The Eskymos handled the adversity very well, McCarthy said of winning two of the three weekend games: "We went down there to prove a point and try to get the respect we should have been getting. Nick had a tough time with it, but the team seemed more determined that weekend to do something for Dylan. They played a little harder after that."
Matt Hughes, the current Escanaba head coach, said Gauthier "has responded pretty well to that freak injury. He is not letting it overtake him mentally. Being a young athlete, his body responded well and he was able to get back. The physical part was probably easier to overcome than the mental part, but it will always be in the back of your mind."
Gauthier missed the final 13 games of what became a school-record 24-4 season. He is in his fourth season on the varsity and helped the team reach the Division 2 Semifinals in 2014-15. "The kids are working hard. They want to get back to where we were at last year," said Hughes.
Gauthier has four goals and three assists this season as the Eskymos have built a 7-3 start. They return to Chelsea Jan. 28-30.
Gauthier also plays golf and football for the Eskymos. In fact, he was playing golf 82 days after the injury while wearing a brace and basically playing off one leg. Still, he earned second-team All-Upper Peninsula honors. He has been an all-U.P. first-team all-star the past two years and received some interest from college golf teams.
Golf is his favorite sport, which makes sense because his parents and brother Mark are also excellent golfers. Mark plays at Finlandia University in Hancock.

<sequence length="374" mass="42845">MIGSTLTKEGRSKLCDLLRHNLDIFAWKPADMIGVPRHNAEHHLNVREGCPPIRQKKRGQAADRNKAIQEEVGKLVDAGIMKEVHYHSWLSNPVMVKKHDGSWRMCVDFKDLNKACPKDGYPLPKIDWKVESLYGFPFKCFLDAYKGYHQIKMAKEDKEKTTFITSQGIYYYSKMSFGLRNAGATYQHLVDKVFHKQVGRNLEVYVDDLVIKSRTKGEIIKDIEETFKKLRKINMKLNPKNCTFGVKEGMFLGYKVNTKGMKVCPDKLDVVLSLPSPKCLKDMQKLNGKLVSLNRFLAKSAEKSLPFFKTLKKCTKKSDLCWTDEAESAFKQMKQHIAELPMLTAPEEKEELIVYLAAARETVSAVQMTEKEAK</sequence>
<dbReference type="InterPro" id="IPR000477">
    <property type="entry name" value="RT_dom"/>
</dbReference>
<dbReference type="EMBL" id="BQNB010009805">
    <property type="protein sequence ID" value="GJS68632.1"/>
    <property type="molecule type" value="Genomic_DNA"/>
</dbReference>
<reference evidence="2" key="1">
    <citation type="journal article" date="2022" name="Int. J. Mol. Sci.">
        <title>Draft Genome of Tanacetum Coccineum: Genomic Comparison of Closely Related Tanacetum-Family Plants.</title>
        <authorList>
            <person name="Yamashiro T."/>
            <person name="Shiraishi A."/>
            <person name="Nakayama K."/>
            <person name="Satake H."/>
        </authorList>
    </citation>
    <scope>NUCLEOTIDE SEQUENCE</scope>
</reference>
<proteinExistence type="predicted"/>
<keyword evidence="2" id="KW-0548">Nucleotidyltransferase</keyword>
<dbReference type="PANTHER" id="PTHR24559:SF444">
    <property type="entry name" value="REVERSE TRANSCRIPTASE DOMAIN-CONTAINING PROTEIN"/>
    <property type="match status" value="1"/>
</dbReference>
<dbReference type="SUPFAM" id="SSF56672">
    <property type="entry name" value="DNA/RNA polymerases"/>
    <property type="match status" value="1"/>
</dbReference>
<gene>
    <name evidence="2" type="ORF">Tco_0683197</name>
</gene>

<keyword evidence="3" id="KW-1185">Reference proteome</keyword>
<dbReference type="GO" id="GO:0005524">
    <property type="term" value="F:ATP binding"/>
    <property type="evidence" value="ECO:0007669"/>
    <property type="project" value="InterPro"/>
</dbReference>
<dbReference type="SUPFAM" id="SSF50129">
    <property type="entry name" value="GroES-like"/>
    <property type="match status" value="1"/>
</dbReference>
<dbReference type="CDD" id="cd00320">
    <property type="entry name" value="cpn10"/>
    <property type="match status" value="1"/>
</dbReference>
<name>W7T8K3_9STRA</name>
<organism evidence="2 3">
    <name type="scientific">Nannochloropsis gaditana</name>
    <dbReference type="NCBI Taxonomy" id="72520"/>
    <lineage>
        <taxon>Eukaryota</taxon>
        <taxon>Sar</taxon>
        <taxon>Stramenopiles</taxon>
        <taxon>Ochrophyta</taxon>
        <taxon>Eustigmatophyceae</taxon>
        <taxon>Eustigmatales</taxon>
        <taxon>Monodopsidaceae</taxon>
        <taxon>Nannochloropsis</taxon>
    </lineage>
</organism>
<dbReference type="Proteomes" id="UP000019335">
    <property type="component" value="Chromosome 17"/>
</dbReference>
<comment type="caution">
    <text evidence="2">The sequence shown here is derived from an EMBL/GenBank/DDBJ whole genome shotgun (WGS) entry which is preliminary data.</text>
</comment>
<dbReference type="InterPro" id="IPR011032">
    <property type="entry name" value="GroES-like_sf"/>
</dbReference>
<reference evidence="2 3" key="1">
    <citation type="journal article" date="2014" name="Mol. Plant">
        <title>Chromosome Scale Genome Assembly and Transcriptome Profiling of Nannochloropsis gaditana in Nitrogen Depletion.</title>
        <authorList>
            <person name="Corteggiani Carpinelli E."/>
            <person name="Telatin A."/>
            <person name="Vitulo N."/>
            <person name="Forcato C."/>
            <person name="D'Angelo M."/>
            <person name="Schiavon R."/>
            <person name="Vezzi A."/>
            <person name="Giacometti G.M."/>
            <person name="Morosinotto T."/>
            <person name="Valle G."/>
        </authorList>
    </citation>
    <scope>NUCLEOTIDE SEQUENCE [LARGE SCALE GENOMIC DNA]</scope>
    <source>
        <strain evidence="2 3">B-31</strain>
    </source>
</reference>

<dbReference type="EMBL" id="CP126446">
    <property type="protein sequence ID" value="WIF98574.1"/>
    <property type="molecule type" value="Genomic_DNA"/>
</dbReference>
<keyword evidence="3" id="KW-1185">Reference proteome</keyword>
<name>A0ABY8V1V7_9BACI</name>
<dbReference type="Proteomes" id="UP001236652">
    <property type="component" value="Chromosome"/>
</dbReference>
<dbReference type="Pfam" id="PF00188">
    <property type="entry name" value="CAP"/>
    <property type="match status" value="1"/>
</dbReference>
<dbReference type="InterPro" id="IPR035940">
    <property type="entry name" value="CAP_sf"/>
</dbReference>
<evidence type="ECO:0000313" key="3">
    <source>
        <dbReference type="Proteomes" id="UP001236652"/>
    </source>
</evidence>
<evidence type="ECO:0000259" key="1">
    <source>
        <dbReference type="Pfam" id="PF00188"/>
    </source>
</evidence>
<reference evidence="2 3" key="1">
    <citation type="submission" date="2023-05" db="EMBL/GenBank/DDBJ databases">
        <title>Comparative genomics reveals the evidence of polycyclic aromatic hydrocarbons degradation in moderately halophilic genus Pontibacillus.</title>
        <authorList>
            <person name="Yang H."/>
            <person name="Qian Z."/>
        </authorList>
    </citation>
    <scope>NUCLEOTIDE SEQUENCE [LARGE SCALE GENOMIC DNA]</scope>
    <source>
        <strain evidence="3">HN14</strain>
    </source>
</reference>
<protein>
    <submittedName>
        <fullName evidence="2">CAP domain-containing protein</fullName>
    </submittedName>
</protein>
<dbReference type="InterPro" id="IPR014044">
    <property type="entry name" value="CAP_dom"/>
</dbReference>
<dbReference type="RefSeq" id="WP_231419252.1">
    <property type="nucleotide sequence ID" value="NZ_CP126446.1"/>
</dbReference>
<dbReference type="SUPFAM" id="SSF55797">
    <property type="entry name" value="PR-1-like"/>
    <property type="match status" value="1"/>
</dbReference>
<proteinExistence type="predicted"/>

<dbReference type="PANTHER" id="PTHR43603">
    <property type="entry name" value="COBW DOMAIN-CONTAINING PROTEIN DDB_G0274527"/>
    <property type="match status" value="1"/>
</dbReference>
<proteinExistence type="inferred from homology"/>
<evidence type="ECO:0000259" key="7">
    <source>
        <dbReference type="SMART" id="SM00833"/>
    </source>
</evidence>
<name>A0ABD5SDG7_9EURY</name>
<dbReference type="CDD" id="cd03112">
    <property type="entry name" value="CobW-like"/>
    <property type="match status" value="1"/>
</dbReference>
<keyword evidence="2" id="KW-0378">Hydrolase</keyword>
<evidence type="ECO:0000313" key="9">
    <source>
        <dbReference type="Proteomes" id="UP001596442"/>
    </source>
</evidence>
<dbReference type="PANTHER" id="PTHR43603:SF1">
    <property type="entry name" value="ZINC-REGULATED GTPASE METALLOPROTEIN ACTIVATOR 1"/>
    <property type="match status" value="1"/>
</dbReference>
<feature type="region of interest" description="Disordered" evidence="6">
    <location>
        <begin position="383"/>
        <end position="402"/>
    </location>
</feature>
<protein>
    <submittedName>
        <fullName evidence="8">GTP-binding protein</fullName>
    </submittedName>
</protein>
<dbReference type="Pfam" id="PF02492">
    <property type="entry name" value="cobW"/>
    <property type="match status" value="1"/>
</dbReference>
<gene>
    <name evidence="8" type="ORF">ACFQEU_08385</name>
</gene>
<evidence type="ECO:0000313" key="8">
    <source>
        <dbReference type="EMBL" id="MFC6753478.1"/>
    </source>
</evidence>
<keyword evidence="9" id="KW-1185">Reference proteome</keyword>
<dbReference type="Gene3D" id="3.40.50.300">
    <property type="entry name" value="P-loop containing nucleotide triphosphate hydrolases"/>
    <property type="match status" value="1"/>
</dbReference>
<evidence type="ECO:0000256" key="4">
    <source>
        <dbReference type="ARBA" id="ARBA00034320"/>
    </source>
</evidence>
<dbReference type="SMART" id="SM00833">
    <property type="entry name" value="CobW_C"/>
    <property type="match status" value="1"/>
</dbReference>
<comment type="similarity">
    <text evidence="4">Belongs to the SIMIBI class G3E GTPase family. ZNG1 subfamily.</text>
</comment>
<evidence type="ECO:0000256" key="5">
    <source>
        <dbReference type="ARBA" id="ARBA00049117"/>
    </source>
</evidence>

Playing golf that soon was difficult because it was hard to pivot on his right foot at first. He did not start running until shortly before football practice began, then returned as a running back for the junior varsity and scored three touchdowns against Gladstone.
He played on the varsity the last two years and noted that making cuts on the gridiron was the hardest part of his athletic recovery.
His mother has been pleased with how Dylan handled the injury and rehabilitation. "He has a laid-back attitude. That is why it didn't bother him," she said. "The whole thing affected us more than it did him."
He said, "mentally I was fine. I never thought about it out there (while playing any sport), but it was a little weird at first. I just blew it away. The chance of it happening again is kind of slim."
A fund-raiser directed by Bill LaMarch helped raise money for the team to purchase Kevlar socks, which go up to the knee and should prevent a skate from penetrating to the leg.
After the injury, Gauthier wore a long-leg cast with a window left open for the Achilles and was on crutches for a month, then had a boot cast. He did his rehab at Northwood Rehabilitation in Escanaba under the direction of physical therapist Marge Haslow. "She helped a lot, she got me through it all," he said. "She made you do your stuff. There were no easy days in there."
As his high school career begins winding down, Gauthier realizes he was very fortunate to come through such a freakish and serious injury with missing just over one month of his three-sport career.
"I've accomplished a lot. I know I could not have played at all," he said, relief obvious in his voice.
Denny Grall retired in 2012 after 39 years at the Escanaba Daily Press and four at the Green Bay Press-Gazette, plus 15 months for WLST radio in Escanaba; he served as the Daily Press sports editor from 1970-80 and again from 1984-2012. Grall was inducted into the Upper Peninsula Sports Hall of Fame in 2002 and serves as its executive secretary. E-mail him at [email protected] with story ideas for the Upper Peninsula.
PHOTOS: (Top) Escanaba's Dylan Gauthier controls the puck during his team's game against Painesdale-Jeffers on Wednesday. (Middle) Gauthier (2) suffered a painful injury during a game at Chelsea as a freshman in 2013 that required multiple surgeries. (Top photo and head shot by Dennis Grall; middle photo by Jack Hall.)